‘Reservation Dogs’ uses humor, not magic, to evoke Indigenous culture
Even with Waititi’s influence, Harjo was surprised at how quickly he sold out. He said in the past he had projects killed because white executives didn’t believe he could find enough native talent to make it happen. Harjo knew better.
“Our communities are filled with amazing talented people,” he said. “But we are the descendants of people who survived genocide, forced displacement and displacement, so we don’t leave home as easily as others. We don’t just go to LA and say, “I’m going to be an actor.” So we have to find these people.
FX made Harjo, who had made independent films and created comedy videos with the 1491s, the showrunner. “I didn’t even know what a showrunner was,” he said with a laugh. Fortunately, he had someone he could call: Sierra Teller Ornelas, who oversees “Rutherford Falls”. This series, which she created with Michael Schur (“The Good Place”, “Parks and Recreation”) and Ed Helms (“The Office”), made her television the very first Native American showrunner.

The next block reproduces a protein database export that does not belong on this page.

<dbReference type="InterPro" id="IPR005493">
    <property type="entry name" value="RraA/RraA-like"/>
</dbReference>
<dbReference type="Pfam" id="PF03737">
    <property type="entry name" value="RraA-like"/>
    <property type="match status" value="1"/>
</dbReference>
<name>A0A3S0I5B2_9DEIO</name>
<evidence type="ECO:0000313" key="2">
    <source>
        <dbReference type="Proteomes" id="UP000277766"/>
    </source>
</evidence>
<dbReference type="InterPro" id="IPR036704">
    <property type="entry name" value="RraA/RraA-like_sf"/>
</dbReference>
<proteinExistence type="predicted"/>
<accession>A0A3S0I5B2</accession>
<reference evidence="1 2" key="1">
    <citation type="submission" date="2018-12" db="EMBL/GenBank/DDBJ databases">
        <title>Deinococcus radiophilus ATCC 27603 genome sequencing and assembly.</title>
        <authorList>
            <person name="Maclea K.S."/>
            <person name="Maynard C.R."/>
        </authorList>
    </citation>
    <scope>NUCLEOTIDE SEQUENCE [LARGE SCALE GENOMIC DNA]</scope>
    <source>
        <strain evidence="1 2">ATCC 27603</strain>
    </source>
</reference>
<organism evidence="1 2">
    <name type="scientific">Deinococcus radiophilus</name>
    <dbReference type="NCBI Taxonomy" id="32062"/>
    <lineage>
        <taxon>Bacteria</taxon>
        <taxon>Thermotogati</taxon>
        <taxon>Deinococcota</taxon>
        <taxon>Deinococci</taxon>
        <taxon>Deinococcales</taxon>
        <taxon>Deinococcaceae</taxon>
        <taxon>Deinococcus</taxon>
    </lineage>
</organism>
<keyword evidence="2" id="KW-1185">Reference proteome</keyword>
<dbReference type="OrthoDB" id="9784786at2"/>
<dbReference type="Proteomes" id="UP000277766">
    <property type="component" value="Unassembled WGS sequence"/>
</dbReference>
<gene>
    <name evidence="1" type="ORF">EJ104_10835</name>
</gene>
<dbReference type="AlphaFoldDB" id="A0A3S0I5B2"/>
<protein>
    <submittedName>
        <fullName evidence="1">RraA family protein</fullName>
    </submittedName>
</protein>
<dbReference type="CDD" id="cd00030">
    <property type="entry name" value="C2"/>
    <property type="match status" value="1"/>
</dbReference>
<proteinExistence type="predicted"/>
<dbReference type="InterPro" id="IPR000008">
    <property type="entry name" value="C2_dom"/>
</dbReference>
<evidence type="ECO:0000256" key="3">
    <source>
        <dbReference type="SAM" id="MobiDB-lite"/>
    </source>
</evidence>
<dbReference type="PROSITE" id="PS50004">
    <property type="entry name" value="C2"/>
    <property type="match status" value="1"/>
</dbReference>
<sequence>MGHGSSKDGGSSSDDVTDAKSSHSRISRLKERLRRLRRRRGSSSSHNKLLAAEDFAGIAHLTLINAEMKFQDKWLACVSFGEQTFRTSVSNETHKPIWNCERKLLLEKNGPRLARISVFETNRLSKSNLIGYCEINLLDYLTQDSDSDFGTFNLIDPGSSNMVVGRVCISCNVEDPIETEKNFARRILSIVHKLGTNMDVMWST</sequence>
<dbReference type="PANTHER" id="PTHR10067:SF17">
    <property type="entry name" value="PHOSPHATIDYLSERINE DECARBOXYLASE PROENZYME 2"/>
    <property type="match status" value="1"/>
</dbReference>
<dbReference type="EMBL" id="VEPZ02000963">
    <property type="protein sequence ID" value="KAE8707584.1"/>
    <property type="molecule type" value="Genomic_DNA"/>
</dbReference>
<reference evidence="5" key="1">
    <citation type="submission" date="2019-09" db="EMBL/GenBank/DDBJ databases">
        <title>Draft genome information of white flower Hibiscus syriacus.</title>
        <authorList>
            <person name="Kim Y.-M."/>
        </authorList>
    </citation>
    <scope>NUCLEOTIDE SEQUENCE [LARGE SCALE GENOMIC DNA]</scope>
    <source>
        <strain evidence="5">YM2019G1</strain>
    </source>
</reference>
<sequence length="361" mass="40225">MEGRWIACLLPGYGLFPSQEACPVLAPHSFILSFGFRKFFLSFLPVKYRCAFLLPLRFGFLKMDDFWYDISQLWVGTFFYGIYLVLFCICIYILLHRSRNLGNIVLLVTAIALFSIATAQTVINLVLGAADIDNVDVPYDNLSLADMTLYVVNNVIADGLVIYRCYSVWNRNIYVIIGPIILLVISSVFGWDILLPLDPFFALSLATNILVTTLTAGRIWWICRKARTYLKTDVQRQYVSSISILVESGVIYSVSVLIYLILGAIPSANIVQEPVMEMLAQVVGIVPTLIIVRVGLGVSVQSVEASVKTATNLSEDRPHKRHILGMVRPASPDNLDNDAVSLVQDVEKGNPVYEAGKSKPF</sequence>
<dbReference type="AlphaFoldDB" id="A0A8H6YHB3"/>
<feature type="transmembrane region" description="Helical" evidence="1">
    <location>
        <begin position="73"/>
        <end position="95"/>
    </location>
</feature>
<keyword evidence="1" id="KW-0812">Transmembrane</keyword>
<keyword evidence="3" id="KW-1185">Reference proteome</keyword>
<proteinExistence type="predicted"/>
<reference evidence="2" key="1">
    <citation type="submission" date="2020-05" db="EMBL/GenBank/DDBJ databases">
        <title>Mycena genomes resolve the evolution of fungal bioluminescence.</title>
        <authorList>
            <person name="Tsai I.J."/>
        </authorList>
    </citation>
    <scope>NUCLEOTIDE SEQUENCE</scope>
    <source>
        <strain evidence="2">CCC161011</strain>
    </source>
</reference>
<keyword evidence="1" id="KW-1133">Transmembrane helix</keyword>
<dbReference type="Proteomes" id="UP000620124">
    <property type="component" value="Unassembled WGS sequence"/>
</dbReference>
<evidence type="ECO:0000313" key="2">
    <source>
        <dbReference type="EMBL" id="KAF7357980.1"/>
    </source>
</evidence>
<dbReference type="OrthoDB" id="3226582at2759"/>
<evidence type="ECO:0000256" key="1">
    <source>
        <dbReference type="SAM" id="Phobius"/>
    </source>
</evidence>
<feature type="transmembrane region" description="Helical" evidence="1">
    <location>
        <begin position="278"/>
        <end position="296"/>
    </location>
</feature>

“I would call Sierra and ask her, ‘When do I have a meeting?’ “, did he declare.
“Rutherford Falls” has an overall sunny and mellow tone, worthy of a show co-created by Schur – its writers ‘room is 50% Indigenous and centers on a deep, albeit complicated, friendship between Helms’ character and a Native American woman played by Jana Schmieding.
“Reservation Dogs” has more advantages. With his all-native writers’ room ‘writing from the inside out looking out’, Harjo felt confident enough, for example, not to stop and explain all the cultural nuances and inner jokes. to white audiences.
“We’re not going to hold your hand through,” he said.
In the first few sessions, Harjo said, he went back to the writers’ room twice and said to everyone, “Alright, we’re going to blow everything up and do it again. It was vital, he said. , may they find the right balance of humor and naturalism to truly illuminate the truth of Native American life in America.